Transgender Discrimination in 2023 Under the Updated Rules, at Work and on Campus
The Problem of Transgender Discrimination
According to GLAAD, a large national poll of transgender people found that the trans community is disproportionately faced with unemployment, poverty, and discrimination.
In a 2015 research report, more than one in eight transgender men alleged that they had been fired or forced to leave their work due to gender identity or transitioning. In another piece of research on a subset of the transgender community, one in two persons polled said that they had been discriminated against at work, and in other research, one in five said that they had not been offered employment. In a third study, transgender people were four times as likely to live in severe poverty, which means earning less than $10,000 per year.
Dr. T.J. Jourian argues that there can be obstacles to trans and non-binary people completing their university or college degrees. Obstacles on campus can be social, architectural, or policy-related. Such obstacles may result in “trans and nonbinary students report[ing] higher rates of anxiety, depression, sleeplessness, social isolation, and suicidality than their cisgender peers.”
The Application of Civil Rights Laws
The Supreme Court in Bostock v. Clayton County, Georgia (2020) declared that employees cannot be targeted for firing, refusals to hire, demotion, or lack of promotion or raises due to their sexual orientation or other reasons inextricably tied to their sex at birth, which may relate to how their identity is seen. Bostock was a critical moment in the history of the law, clarifying that discrimination against trans people is sex discrimination that Congress outlawed.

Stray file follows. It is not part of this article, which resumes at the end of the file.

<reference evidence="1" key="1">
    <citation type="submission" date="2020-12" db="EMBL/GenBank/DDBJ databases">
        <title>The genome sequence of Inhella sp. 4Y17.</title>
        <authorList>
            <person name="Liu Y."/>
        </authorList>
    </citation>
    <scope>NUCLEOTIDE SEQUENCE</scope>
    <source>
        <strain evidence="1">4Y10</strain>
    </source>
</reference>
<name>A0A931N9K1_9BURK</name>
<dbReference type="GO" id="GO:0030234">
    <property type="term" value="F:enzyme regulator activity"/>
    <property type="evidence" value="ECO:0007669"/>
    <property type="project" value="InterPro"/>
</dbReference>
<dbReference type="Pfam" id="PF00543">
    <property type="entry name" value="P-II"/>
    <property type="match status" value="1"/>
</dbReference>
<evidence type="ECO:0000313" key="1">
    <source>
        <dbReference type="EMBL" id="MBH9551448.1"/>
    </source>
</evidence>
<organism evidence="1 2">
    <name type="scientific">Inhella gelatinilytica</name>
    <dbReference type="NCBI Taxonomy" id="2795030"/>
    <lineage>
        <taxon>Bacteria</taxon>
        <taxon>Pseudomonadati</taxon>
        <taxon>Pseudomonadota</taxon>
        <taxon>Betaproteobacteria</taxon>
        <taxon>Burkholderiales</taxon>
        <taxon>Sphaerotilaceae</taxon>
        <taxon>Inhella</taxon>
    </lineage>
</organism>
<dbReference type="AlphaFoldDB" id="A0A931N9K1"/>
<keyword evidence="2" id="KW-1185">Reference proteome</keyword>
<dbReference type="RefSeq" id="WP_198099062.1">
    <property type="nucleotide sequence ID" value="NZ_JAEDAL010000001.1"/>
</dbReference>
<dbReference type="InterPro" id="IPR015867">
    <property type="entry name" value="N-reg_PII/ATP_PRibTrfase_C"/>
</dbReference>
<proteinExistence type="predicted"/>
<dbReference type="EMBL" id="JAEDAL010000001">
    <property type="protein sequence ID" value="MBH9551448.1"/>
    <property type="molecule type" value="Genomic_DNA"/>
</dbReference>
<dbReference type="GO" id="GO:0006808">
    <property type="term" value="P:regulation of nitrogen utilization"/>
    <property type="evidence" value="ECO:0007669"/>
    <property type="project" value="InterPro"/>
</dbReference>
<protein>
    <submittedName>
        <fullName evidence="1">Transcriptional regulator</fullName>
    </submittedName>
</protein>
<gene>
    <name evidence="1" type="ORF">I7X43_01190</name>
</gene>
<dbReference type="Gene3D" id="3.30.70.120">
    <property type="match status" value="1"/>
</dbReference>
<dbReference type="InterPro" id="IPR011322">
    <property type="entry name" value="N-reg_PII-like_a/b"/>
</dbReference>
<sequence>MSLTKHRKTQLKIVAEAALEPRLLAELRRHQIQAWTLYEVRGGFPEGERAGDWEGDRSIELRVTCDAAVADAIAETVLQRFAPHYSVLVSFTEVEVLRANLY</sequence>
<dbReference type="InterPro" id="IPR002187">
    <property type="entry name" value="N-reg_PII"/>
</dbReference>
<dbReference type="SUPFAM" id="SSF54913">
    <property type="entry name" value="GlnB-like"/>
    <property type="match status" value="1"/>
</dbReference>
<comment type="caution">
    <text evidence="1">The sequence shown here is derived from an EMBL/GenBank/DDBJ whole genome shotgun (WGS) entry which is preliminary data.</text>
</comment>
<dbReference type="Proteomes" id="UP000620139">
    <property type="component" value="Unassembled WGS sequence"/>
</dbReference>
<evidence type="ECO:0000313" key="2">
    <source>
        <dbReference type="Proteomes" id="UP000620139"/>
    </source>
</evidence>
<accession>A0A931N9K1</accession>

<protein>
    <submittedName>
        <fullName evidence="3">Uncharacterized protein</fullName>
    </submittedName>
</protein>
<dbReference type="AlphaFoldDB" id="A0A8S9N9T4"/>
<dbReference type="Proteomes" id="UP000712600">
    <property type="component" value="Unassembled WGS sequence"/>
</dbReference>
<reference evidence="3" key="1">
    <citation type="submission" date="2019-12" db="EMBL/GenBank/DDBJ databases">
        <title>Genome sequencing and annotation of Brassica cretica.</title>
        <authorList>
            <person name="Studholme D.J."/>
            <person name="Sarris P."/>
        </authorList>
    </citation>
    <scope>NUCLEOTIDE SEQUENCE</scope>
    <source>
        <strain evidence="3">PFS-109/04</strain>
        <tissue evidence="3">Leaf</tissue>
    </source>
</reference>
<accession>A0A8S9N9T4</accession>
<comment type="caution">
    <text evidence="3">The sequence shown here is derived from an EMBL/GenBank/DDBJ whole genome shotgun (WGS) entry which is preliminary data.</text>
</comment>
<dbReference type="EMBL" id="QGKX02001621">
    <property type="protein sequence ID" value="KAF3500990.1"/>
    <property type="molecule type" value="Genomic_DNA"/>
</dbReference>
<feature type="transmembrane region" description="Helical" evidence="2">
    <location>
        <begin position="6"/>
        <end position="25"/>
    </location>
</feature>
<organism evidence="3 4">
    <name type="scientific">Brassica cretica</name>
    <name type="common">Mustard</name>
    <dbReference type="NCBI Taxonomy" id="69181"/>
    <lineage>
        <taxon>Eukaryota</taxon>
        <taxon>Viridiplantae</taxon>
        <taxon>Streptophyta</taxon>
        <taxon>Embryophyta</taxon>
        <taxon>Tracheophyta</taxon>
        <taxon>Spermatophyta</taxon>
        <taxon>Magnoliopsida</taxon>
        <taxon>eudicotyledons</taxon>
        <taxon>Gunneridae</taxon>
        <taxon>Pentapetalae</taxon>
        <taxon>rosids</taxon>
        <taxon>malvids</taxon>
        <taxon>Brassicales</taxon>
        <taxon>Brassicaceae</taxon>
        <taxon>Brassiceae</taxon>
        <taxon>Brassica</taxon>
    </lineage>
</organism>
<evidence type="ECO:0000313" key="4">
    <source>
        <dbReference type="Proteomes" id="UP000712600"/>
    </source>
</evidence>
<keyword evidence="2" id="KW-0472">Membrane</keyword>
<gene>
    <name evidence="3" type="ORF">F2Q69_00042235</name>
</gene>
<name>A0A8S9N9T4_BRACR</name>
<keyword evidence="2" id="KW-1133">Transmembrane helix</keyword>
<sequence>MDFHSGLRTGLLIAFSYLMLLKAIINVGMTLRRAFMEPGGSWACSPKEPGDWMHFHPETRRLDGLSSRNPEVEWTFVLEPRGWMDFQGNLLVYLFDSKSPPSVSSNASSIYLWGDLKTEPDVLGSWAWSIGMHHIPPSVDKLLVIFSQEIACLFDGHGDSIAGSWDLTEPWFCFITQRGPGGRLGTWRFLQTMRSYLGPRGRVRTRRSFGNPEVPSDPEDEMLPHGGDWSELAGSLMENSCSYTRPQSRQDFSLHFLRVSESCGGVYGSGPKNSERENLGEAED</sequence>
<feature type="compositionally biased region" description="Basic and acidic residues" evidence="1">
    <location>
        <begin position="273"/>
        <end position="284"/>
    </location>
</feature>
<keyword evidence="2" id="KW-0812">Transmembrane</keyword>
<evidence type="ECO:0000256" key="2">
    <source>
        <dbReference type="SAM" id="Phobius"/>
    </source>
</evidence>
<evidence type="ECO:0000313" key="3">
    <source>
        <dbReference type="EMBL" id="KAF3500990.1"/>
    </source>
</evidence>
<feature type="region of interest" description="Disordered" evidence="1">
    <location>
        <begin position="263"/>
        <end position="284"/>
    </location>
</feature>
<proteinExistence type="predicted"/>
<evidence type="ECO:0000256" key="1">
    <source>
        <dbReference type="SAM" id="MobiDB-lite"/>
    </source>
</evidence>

The Bostock opinion suggested that discrimination laws protecting students, rather than employees or staff, come into play when trans people are treated differently or worse. This discussion helps make clear that discrimination against trans people in schools, colleges, universities, clinics, doctor’s offices, or hospitals is subject to federal regulation. Today, campus guidelines discourage harassment or targeting of transgender students, faculty, or staff.
Courts are flexible in discrimination and equal access cases, because they know that bosses, college or university administrators, and the like hold a lot of the paperwork and are likely to deny contributing to a hostile environment. Courts may allow a victim of discrimination at work, at school, or in accessing health care to show first that other persons having a different gender identity or sexual orientation were treated better. Adverse treatment can be related to wages, benefits, or promotions at work; housing, health care, grading, athletics, or other matters at school; or the services provided and the atmosphere created in health care settings. An employer or provider then has an opportunity to show that differences resulted from neutral criteria, such as seniority or productivity at work, turning in assignments at school, or keeping up with appointments and so on in health care settings. But if a rational person could doubt the excuses provided for any differential treatment, due to inconsistencies in the defendant’s approach or some other reason, a jury trial may be required.
Under the federal civil rights act, an employee may be entitled to lost pay and benefits, both in the past and in part of the future, and for emotional distress. Courts have found that $300,000 in damages for discrimination’s effect on the victim’s self-esteem, mood, relationships, health, and sleep may be fair in some cases. Federal courts may or may not request a report from a medical expert or supportive testimony of one’s family or friends. The U.S. Equal Employment Opportunity Commission has stated that feeling excessively tired or nervous and a drop in one’s self-esteem are significant in discrimination cases.
Whether unlawful discrimination has occurred and what potential compensation is available are the kinds of complex issues that an attorney can help develop.
It is important to know your rights when it comes to gender identity and sexual orientation harassment, discrimination, and retaliation for making complaints. A free consultation can help you understand your rights and take action to protect them, including by contacting human resources or the government.
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